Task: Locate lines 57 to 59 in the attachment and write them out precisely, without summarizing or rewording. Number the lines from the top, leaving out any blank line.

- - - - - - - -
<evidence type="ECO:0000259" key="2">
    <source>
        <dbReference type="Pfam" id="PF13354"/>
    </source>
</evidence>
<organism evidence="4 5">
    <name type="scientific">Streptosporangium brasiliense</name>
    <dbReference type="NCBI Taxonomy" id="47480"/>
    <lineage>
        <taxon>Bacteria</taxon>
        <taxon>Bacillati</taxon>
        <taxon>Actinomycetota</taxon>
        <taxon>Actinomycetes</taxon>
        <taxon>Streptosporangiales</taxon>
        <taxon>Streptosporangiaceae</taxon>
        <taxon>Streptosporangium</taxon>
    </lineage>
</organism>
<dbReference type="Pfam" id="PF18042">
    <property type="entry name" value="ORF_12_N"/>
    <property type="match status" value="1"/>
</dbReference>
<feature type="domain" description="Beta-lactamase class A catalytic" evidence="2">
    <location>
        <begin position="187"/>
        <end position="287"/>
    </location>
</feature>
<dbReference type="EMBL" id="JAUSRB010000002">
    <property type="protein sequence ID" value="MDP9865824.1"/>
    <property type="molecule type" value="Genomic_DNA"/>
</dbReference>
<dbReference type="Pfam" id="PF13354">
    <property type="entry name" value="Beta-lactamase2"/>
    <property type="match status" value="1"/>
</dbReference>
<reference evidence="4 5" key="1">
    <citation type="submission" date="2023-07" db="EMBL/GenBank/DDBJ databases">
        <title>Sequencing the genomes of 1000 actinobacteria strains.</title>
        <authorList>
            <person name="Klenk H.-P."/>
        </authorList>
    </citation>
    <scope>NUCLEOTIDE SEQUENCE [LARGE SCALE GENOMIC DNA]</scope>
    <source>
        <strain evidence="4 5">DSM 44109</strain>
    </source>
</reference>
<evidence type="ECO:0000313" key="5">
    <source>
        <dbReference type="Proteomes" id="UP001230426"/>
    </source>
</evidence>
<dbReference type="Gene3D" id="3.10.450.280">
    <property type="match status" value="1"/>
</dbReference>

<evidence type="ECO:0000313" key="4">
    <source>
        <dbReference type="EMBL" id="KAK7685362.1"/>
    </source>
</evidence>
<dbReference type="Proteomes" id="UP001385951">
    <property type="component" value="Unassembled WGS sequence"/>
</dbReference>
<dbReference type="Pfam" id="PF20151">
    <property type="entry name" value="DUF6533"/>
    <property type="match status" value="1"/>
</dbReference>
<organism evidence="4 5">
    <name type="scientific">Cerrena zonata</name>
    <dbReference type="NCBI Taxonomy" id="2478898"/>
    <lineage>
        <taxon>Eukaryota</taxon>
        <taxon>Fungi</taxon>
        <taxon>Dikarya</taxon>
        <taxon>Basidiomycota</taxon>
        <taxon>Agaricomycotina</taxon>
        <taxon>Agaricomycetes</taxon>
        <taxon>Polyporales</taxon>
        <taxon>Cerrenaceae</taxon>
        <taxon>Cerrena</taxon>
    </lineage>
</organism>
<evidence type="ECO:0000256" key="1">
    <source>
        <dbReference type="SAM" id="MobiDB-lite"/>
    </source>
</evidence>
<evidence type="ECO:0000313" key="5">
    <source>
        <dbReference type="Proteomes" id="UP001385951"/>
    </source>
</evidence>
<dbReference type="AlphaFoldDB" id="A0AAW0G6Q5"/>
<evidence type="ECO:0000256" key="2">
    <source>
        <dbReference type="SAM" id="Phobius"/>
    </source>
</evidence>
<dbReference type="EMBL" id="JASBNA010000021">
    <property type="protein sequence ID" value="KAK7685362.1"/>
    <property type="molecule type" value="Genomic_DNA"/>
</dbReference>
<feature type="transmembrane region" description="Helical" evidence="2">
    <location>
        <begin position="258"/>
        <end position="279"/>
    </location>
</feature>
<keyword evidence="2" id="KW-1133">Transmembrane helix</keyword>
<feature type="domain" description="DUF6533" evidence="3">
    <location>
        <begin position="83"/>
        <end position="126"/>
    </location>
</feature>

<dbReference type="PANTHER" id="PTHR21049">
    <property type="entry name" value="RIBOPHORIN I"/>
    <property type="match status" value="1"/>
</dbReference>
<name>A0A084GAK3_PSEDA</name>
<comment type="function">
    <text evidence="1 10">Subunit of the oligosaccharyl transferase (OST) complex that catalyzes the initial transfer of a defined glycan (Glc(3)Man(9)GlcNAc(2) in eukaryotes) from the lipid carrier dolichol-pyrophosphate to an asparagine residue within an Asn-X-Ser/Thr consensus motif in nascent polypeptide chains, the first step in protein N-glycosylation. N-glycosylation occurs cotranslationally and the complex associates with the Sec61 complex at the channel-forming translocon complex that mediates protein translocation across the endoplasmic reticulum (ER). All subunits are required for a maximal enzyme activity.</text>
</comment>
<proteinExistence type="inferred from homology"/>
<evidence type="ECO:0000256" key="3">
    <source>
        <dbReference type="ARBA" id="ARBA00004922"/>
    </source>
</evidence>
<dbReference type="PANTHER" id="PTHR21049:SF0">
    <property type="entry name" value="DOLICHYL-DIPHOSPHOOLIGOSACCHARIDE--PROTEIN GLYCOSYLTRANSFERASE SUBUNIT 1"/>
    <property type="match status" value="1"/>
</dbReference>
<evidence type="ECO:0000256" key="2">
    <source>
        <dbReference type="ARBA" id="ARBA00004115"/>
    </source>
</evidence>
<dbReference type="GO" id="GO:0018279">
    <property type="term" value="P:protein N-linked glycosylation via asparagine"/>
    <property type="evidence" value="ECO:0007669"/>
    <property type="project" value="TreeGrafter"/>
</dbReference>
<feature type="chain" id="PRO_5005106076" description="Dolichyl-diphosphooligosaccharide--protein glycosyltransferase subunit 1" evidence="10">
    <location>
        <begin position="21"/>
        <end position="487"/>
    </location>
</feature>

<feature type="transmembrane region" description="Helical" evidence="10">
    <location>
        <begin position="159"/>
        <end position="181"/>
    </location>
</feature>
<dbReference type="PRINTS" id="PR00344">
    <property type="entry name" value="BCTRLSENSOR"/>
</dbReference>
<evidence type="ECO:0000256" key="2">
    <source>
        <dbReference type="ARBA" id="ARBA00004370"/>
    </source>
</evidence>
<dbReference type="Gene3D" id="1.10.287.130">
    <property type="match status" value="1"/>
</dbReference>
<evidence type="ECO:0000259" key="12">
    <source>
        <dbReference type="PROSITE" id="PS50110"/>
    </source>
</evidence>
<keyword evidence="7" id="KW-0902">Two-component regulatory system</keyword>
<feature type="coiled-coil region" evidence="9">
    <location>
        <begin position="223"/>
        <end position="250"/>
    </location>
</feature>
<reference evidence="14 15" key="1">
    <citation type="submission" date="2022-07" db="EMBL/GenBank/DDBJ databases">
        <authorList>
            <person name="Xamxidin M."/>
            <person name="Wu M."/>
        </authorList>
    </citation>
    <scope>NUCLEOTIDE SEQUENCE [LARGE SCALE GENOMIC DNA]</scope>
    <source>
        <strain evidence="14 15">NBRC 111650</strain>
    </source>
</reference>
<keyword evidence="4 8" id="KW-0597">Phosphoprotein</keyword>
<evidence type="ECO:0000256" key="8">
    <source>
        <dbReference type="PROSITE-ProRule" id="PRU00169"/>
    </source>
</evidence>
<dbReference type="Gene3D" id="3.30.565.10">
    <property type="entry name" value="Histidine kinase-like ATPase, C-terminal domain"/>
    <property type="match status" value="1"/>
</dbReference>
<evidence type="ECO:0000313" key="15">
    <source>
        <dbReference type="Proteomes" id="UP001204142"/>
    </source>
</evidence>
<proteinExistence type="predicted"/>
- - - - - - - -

<evidence type="ECO:0000313" key="4">
    <source>
        <dbReference type="EMBL" id="KAK7685362.1"/>